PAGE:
So can we chill out with the nerd talk for a bit and just have a video of someone loading and shooting this thing lol
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Old 10-29-2014, 02:36 PM   #24
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Re: Hatch Custom Spearguns "Yacht Gun"

Thank you for the FBD, Tyson! And, yes, please ponder it some more as there is much to consider.

Upon firing, the bands will be contracting towards their fixed end, so there will be an impulse vector in that direction.

The ratio of masses comes from elastic collisions, which is a good approximation of what happens just after the trigger is pulled.

--------------
As for your random thoughts, I agree that the COM of the bands moves 45cm for a non-pretension band configuration. If the bands were pre-tensioned to the recommended 100% elongation, the COM of the bands would move 30cm. As for the shaft, assuming zero overhang, the COM should move 120cm at the completion of the powerstroke to match the displacement of the long wishbone, right? So, the COM of the bands would move 3/8 the distance of the shaft COM for a non-pretensioned band configuration, and move 1/4 the distance for a pretensioned band configuration. While I think this may be useful when calculating recoil energy, when it comes to recoil impulse, it is not so relevant.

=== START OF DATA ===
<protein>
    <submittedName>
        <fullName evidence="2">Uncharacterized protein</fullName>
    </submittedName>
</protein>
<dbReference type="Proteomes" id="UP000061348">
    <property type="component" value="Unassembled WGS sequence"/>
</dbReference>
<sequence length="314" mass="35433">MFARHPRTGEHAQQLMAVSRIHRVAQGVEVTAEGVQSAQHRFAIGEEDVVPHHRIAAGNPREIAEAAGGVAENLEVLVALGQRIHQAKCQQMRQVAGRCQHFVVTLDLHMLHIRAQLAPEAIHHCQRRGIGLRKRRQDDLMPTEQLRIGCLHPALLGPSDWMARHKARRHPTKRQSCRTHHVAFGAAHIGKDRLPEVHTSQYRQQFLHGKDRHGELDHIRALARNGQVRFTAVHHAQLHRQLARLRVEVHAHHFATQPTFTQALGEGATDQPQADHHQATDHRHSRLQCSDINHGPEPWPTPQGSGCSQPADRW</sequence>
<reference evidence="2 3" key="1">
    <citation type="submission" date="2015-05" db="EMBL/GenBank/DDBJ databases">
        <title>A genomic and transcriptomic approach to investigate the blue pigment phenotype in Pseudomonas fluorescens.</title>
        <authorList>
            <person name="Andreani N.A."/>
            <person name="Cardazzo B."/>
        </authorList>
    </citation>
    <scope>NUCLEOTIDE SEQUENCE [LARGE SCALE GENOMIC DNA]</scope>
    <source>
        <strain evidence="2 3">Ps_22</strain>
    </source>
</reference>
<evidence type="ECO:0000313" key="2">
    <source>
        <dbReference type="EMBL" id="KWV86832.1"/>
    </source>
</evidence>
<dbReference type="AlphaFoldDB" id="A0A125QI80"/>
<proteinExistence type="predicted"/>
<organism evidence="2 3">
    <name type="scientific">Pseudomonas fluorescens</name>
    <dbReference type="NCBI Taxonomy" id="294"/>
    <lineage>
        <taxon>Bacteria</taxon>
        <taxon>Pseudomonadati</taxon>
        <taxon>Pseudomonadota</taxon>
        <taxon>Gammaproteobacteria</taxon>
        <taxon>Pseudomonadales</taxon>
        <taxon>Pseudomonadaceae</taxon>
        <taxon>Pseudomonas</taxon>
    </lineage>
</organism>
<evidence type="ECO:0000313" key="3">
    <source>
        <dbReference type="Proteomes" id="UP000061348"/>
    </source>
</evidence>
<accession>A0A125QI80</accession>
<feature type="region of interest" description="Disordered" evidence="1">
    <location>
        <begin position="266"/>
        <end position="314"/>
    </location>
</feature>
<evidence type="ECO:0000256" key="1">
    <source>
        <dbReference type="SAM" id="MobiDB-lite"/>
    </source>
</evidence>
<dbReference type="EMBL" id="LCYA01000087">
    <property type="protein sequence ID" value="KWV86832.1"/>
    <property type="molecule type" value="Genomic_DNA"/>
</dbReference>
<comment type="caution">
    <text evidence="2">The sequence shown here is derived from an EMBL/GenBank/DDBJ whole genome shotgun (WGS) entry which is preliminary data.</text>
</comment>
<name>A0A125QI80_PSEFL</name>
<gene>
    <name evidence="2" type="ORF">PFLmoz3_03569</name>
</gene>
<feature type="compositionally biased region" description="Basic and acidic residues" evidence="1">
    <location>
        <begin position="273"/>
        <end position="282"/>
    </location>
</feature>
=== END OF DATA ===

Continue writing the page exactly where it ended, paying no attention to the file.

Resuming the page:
--------------
Peak acceleration happens the instant the band acts on the shaft and diminishes from there. Peak shaft velocity, on the other hand happens when the bands are no longer imparting a force on the shaft, with pretensioned bands, this is when the bands are arrested by the muzzle. With conventional spearguns, this occurs before the bands return to their original shape at the moment when the hydrodynamic drag forces equal the band forces.
--------------
I am not sure what you mean by the "halving power", but the recoil, while not totally eliminated, is significantly reduced when the bands contract in the opposite direction of the shaft's motion.

But, keep at it, Tyson, and post up your thoughts. It may take delving deeply into ridid body dynamics to thoroughly explain what is occurring.

========

spearq8, explore the Roisub website. Check out the spearguns and watch the videos where they are used. After a while, I am sure you can easily convert one of your roller railguns or pipe guns to use one of the Roisub configurations and experiment for yourself. Winter is coming, after all.
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Old 10-29-2014, 02:45 PM   #25
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Re: Hatch Custom Spearguns "Yacht Gun"

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So can we chill out with the nerd talk for a bit and just have a video of someone loading and shooting this thing lol
Here you go. Now, this is not the Hatch gun, but the band configuration is the same. The gun in the video has hooks on the top of the barrel to retain the bands, instead of below, like the Hatch.

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Old 10-29-2014, 03:30 PM   #26
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Re: Hatch Custom Spearguns "Yacht Gun"

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So can we chill out with the nerd talk for a bit and just have a video of someone loading and shooting this thing lol